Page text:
Health milestones for women we loved to see as scientists find potential treatment for endometriosis

A promising new clinical trial will see women given a potential new treatment for endometriosis and if it’s successful, it could be the first ever non-surgical and non-hormonal treatment for the condition. This is fantastic news for women… everywhere.

Endometriosis is a long-term condition where tissue similar to the lining of the womb grows in other places, such as the ovaries and fallopian tubes. There are many symptoms, but the main ones include heavy periods, excruciating period pains, and pelvic pains.

Researchers from Aberdeen, Birmingham and Edinburgh universities will assess whether a drug called Dichloroacetate can help to manage the pain that comes with the condition.

If approved, it could be huge for those who have the condition, as it’s something that has famously been understudied and pushed aside. On average, it takes eight years for women to get a diagnosis.

So to celebrate this step towards victory, let’s look back at some other milestone moments for women’s health:

Contraceptive Pill

Perhaps one of the most famous health landmarks for women, the introduction of the contraceptive in 1961 was the beginning of a new era of sexual liberation and freedom.

It also allowed women to plan if and when they have children, meaning women could choose to further their education or focus on their careers.


In 1965, HRT was made available to women. It’s important to note though that this was done without the kind of trials that would be done today to look at the side effects, and in 1996 the Millon Women Study found it was linked to a slightly increased rate of breast and ovarian cancer.

Since then, many studies have been carried out proving HRT to be a safe option for women, but it’s a reminder of why we need to keep fighting and pushing for the best when it comes to women’s healthcare


The Abortion act 1967 saw the legalisation of abortion here in the UK. It’s estimated one in three women in the UK under the age of 45 will have an abortion in their lifetime, and the importance of such a landmark piece of legislation should not be underestimated, or taken for granted.

Cervical screening

Despite the stigma that can sometimes surround a smear test it is encouraging to see that The NHS Cervical Screening Programme (established in 1988) has made a huge impact on cervical cancer mortality- saving an estimated 5,000 lives a year. These days you can even get home testing HPV kits, once again reminding us just how far healthcare for women has come.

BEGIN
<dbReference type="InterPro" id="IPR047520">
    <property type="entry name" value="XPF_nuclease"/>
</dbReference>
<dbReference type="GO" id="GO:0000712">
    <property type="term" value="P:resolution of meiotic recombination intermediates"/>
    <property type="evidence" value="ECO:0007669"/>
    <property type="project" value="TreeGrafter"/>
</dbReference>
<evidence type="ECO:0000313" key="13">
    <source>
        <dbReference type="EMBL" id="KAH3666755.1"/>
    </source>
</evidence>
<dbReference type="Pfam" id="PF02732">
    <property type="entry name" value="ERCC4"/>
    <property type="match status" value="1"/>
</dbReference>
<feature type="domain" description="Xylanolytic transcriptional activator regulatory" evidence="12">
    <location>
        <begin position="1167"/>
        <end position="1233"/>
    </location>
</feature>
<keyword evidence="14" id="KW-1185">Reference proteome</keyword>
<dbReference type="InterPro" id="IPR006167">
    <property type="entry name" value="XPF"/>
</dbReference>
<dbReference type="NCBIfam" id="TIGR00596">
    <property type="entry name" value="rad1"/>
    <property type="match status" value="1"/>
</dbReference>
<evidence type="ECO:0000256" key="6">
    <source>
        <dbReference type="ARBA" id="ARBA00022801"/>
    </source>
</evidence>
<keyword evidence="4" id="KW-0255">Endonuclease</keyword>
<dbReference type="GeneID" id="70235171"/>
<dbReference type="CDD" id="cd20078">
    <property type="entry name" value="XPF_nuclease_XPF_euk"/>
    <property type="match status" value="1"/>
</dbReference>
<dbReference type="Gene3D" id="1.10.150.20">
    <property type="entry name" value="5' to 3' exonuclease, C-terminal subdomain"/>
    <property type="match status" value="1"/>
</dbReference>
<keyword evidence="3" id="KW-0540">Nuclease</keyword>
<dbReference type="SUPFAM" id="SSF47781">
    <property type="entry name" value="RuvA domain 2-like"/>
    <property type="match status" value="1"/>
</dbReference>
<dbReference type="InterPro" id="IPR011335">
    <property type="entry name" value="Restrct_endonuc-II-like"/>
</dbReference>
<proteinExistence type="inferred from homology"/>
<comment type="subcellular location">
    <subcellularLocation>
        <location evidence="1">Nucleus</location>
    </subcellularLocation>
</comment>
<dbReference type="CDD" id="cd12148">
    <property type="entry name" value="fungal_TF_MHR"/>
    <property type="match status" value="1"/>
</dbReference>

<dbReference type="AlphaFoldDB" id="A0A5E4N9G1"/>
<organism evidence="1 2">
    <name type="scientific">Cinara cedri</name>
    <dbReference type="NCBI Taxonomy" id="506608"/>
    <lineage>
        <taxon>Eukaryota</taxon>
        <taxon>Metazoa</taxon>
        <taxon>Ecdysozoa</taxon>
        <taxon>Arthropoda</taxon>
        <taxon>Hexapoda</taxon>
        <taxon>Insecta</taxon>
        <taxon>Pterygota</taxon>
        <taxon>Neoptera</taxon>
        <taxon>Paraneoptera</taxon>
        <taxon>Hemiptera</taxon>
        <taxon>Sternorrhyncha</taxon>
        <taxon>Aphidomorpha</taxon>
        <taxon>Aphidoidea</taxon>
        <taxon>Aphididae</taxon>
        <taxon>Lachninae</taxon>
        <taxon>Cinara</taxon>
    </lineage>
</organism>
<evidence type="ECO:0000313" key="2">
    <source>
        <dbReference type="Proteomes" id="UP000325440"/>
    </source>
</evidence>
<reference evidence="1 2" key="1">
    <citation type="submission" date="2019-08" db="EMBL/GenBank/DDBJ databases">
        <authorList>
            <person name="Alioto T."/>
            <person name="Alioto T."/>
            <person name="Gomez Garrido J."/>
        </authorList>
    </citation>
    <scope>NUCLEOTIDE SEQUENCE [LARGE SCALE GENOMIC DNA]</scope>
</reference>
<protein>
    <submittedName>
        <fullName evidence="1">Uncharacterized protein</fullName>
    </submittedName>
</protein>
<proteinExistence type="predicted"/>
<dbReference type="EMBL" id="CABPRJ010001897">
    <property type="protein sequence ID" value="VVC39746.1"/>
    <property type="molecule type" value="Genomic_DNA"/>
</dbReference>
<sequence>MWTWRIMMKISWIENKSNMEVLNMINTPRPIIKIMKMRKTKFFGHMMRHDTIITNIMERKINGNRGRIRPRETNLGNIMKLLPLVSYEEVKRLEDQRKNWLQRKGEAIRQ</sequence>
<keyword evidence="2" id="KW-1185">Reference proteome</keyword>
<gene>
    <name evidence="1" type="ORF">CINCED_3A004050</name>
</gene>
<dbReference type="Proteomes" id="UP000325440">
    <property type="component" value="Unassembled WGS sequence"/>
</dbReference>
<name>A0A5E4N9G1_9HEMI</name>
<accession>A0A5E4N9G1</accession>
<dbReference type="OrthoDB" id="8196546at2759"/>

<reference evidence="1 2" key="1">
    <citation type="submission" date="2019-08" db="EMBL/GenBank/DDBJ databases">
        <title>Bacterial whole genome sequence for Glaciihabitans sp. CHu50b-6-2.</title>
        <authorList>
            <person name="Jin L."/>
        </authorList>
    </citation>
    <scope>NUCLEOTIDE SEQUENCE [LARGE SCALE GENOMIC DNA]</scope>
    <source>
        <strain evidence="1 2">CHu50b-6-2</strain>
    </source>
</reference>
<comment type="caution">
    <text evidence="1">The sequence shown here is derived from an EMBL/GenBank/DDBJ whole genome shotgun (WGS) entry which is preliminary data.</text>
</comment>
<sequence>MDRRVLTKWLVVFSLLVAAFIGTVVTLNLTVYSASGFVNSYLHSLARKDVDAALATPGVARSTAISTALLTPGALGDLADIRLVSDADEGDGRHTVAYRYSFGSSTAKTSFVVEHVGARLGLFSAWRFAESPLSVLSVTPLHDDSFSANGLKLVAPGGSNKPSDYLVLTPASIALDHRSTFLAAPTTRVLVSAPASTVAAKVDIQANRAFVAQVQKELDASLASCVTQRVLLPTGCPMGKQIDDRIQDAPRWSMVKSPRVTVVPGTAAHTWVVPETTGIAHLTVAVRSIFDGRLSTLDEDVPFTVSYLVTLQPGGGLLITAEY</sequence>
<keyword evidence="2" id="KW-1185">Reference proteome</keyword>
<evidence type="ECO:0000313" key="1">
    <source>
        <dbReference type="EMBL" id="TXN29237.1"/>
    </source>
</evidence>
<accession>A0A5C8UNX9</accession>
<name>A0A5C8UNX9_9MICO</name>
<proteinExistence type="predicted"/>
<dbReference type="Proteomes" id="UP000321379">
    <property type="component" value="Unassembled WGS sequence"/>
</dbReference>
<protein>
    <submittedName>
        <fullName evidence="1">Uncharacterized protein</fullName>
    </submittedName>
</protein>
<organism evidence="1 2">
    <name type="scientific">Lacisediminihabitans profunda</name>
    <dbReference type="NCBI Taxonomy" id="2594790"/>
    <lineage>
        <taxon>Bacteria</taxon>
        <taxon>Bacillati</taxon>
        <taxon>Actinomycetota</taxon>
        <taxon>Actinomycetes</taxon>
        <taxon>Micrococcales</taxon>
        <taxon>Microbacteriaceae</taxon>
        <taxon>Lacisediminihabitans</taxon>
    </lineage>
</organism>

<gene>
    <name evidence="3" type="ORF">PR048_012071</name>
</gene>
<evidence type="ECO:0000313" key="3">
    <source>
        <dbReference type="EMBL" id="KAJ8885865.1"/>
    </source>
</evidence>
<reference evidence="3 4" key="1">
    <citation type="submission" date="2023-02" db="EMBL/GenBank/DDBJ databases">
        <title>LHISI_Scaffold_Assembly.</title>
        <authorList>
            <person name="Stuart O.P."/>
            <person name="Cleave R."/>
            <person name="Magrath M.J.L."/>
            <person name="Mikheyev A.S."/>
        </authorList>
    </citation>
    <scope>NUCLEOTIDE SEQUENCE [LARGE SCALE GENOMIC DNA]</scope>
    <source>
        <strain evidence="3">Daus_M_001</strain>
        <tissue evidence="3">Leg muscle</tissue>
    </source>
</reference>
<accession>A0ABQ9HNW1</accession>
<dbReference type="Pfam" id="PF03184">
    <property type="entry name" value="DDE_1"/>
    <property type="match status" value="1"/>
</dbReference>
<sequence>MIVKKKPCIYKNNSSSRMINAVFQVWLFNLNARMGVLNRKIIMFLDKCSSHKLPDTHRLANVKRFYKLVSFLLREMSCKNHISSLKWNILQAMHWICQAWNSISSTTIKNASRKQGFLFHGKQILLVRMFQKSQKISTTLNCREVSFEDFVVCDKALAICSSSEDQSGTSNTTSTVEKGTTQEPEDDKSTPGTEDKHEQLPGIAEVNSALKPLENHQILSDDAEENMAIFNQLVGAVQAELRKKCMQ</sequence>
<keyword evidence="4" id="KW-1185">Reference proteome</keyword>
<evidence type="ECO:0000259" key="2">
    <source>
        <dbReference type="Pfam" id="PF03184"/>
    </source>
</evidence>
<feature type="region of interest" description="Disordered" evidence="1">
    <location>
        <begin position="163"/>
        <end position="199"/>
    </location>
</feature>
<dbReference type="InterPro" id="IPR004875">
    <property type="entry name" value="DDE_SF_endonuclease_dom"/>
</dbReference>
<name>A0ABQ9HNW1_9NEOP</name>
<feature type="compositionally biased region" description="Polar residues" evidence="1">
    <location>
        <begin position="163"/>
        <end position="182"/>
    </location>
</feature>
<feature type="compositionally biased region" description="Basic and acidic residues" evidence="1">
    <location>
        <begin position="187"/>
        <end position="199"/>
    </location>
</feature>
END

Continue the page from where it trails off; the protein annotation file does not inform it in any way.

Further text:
Breast cancer screening

The NHS Breast Screening Programme also began in 1988 and screens around 1.3 million women every year. Annually, the programme diagnoses around 10,000 women. That’s a lot of lives potentially being saved.

Gender Recognition Act 2004

Since 2005, it has been possible for transgender people in the UK to change their legal gender. This was a win for women in so many ways, and put the healthcare system on the track of beginning to recognise all women. In 2010 under the Equality Act, gender reassignment was officially added as a “protected characteristic.”

Contraceptive male pill

Now it might not necessarily spring to mind as a milestone for women- but bare with me here. An on-demand male contraceptive pill may be closer than ever. It’s a pill that would be taken shortly before sex, and stops sperm from swimming.

Scientists think it looks promising, and although it’s not hitting the shelves just yet, the last 10 years have seen lots more focus (and money) shift onto the male side of contraception which could mean that sometime in the future, we might no longer need a contraceptive pill which messes with our hormones, our skin, our weight, our blood… Shall I go on?

So ladies, we really have come a long way, and looking back and reflecting is great. Not only is it great, but it’s important too: Important that we acknowledge those who came and fought before us. But more importantly, we need to look forward: Forward to the milestones we are yet to achieve, and the women we can and need to protect with equal healthcare for all.


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